Surgery for Trigeminal Neuralgia

Microvascular decompression surgery for trigeminal neuralgia
Microvascular decompression surgery for trigeminal neuralgia
RFL for trigeminal neuralgia
RFL for trigeminal neuralgia
Stereotactic radiosurgery for trigeminal neuralgia
Stereotactic radiosurgery for trigeminal neuralgia

Surgery may be an option for treating trigeminal neuralgia when the diagnosis is confirmed with an MRI scan or other neuro-imaging, and when less invasive options have been exhausted.

The goal of surgery is to either stop a blood vessel from compressing the trigeminal nerve, or to sever the nerve that’s causing the pain. There are various types of surgeries — a neurosurgeon will consider the individual case before recommending the approach most likely to provide relief.

The various surgical options include:

Microvascular Decompression (MVD)

Microvascular decompression is an open surgical procedure that involves moving or removing the blood vessels that are creating pressure on the trigeminal nerve. The neurosurgeon will make an incision behind the ear on the side that is causing pain, exposing the trigeminal nerve, then removes or relocates any blood vessels that are compressing the nerve or inserts a small pad to prevent contact with the nerve. If no blood vessels are compressing the nerve, the surgeon will conduct a rhizotomy (see below) to sever the nerve itself. 

Stereotactic Radiofrequency Lesion (RFL)
Stereotactic radiofrequency lesion (RFL) is a less invasive procedure than microvascular decompression. A radiologist and neurosurgeon collaborate to pinpoint the exact location of the nerve, then use high heat to destroy only the pain portions of the trigeminal nerve, leaving other sensation intact. Pain relief is usually immediate (or within 48 hours); in some patients the procedure may be repeated several times until adequate pain relief is achieved. 

Stereotactic Radiosurgery
Stereotactic radiosurgery is not surgery in the conventional sense, but rather a noninvasive specialty that does not involve any cutting at all. It consists of directing beams of highly focused radiation at a specific target — in this case, the trigeminal nerve.  The radiation beam damages the trigeminal nerve, but does not destroy it completely. Pain relief occurs gradually, over the course of a few weeks. The results are usually long-lasting, and the treatment can be repeated in the case of recurrence. The GammaKnife is one type of stereotactic radiosurgery treatment — it’s a completely painless, highly effective treatment that can be performed on an outpatient basis.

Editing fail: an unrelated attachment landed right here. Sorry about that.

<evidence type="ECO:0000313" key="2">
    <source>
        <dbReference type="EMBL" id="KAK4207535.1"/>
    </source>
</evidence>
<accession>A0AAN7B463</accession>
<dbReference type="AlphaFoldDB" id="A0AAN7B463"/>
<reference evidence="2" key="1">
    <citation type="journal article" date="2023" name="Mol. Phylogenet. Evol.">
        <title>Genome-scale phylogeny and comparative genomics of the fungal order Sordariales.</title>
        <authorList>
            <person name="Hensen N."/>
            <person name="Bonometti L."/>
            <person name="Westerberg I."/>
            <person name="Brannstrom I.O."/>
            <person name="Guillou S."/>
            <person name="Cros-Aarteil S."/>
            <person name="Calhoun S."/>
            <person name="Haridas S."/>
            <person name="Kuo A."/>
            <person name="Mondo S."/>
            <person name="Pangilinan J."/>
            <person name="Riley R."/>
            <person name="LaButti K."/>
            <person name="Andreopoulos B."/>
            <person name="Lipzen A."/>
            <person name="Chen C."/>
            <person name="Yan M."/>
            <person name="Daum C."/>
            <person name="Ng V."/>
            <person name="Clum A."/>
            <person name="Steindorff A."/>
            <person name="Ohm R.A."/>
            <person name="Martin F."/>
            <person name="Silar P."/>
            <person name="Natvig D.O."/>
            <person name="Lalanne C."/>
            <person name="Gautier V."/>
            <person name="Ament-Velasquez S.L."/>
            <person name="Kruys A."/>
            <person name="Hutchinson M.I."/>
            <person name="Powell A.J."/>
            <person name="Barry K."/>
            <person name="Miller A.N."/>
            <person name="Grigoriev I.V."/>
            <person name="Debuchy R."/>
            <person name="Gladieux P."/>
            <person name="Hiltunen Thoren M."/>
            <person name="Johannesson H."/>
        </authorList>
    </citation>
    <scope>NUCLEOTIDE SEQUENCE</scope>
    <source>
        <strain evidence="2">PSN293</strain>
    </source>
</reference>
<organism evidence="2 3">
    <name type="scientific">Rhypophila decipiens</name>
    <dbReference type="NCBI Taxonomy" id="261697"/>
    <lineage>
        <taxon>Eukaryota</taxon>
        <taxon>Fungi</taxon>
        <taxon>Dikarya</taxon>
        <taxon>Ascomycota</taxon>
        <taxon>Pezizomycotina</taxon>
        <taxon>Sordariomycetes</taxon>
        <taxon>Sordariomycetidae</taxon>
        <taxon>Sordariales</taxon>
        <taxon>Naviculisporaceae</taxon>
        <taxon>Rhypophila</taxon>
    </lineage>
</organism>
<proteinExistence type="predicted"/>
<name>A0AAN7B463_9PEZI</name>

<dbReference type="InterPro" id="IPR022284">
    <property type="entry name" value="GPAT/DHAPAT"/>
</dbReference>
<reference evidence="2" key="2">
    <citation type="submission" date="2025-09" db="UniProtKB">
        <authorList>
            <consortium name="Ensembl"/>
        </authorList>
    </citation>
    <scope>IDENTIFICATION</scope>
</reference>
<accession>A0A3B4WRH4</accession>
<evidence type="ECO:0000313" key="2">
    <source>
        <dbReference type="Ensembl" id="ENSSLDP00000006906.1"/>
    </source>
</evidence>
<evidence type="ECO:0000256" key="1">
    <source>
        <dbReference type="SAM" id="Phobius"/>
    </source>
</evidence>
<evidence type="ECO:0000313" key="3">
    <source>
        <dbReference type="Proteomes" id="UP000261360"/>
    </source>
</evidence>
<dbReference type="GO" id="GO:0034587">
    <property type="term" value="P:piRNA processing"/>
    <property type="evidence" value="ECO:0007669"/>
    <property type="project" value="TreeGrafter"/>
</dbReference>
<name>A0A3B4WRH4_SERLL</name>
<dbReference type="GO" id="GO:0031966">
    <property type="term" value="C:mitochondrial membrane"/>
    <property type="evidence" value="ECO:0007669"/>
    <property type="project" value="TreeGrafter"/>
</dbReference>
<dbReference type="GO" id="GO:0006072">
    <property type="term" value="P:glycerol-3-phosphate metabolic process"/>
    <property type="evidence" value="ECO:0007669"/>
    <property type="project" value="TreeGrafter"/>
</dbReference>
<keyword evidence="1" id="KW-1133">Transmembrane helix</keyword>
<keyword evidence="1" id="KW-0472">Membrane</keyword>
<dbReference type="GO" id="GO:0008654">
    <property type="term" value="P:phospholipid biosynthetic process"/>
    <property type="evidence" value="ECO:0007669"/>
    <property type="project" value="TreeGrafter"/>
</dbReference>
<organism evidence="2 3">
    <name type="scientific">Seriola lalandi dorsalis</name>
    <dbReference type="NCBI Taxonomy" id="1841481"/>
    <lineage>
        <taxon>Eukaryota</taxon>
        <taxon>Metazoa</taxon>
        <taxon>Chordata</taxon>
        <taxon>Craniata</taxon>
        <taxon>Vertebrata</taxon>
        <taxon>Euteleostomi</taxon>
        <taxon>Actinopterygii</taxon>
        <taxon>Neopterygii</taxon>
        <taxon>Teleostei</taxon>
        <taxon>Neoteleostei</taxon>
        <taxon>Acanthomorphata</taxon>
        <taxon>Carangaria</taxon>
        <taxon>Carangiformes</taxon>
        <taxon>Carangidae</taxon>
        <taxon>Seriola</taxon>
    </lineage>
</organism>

On occasion, patients with typical trigeminal neuralgia will not respond to any or all of these treatments, or their pain recurs after an initially good response. Some patients may have symptoms similar to trigeminal neuralgia, but rather than short recurring spasms of pain they have more chronic, burning pain, suggesting a problem with the nerve that is different than typical trigeminal neuralgia. Patients can also have facial pain due to injuries or surgery, which does not respond well to medication. For all of these, neurostimulation can be considered.

Neurostimulation is a minimally invasive procedure in which a neurosurgeon places a small wire under the skin touching one or more branches of the nerve in the painful part of the face. The patient controls a device that can turn on a current to the wire. The device is tested for several days; the patient turns the stimulator device on to generate a buzzing or massage-type sensation, which is often pleasant and blocks the pain signal from getting to the brain. If a patient experiences good results from the test, the neurosurgeon can implant a permanent stimulator with a battery pack under the skin. The patient can control the device wirelessly, turning it on or off and changing the intensity of stimulation.

The device is currently FDA-approved for use in the spine, so use for facial pain is considered "off-label." This means that it is permissible to use it for trigeminal neuralgia, but it may not always be covered by all insurance.

The choice of surgical treatment depends on the individual patient — the neurosurgeon will evaluate each case carefully before recommending a treatment option.

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Our Care Team

  • Chair and Neurosurgeon-in-Chief
  • Margaret and Robert J. Hariri, MD ’87, PhD ’87 Professor of Neurological Surgery
  • Vice Provost of Business Affairs and Integration
Phone: 212-746-4684
  • Executive Vice Chair, Neurological Surgery
  • Professor of Neurological Surgery
  • Director, Movement Disorders and Pain
  • Director, Residency Program
Phone: 212-746-4966
  • Director of Cerebrovascular Surgery and Interventional Neuroradiology
  • Associate Professor of Neurological Surgery
  • Fellowship Director, Endovascular Neurosurgery
Phone: 212-746-5149
  • Director, Neurosurgical Radiosurgery
  • Professor of Clinical Neurological Surgery
Phone: 212-746-2438
  • Assistant Professor of Neurological Surgery
  • Leon Levy Research Fellow
  • Feil Family Brain and Mind Research Institute
Phone: 646-962-3389
  • Chief of Neurological Surgery, NewYork-Presbyterian Queens
  • Professor of Clinical Neurological Surgery
  • Co-director, Weill Cornell Medicine CSF Leak Program
Phone: (718) 670-1837
  • Assistant Professor of Neurological Surgery (Brooklyn and Manhattan)
Phone: 212-746-2821 (Manhattan); 718-780-3070 (Brooklyn)

Reviewed by: Jared Knopman, M.D.
Last reviewed/last updated:  April 2023
Illustrations by Thom Graves, CMI

Weill Cornell Medicine Neurological Surgery 525 East 68 Street, Box 99 New York, NY 10065 Phone: 866-426-7787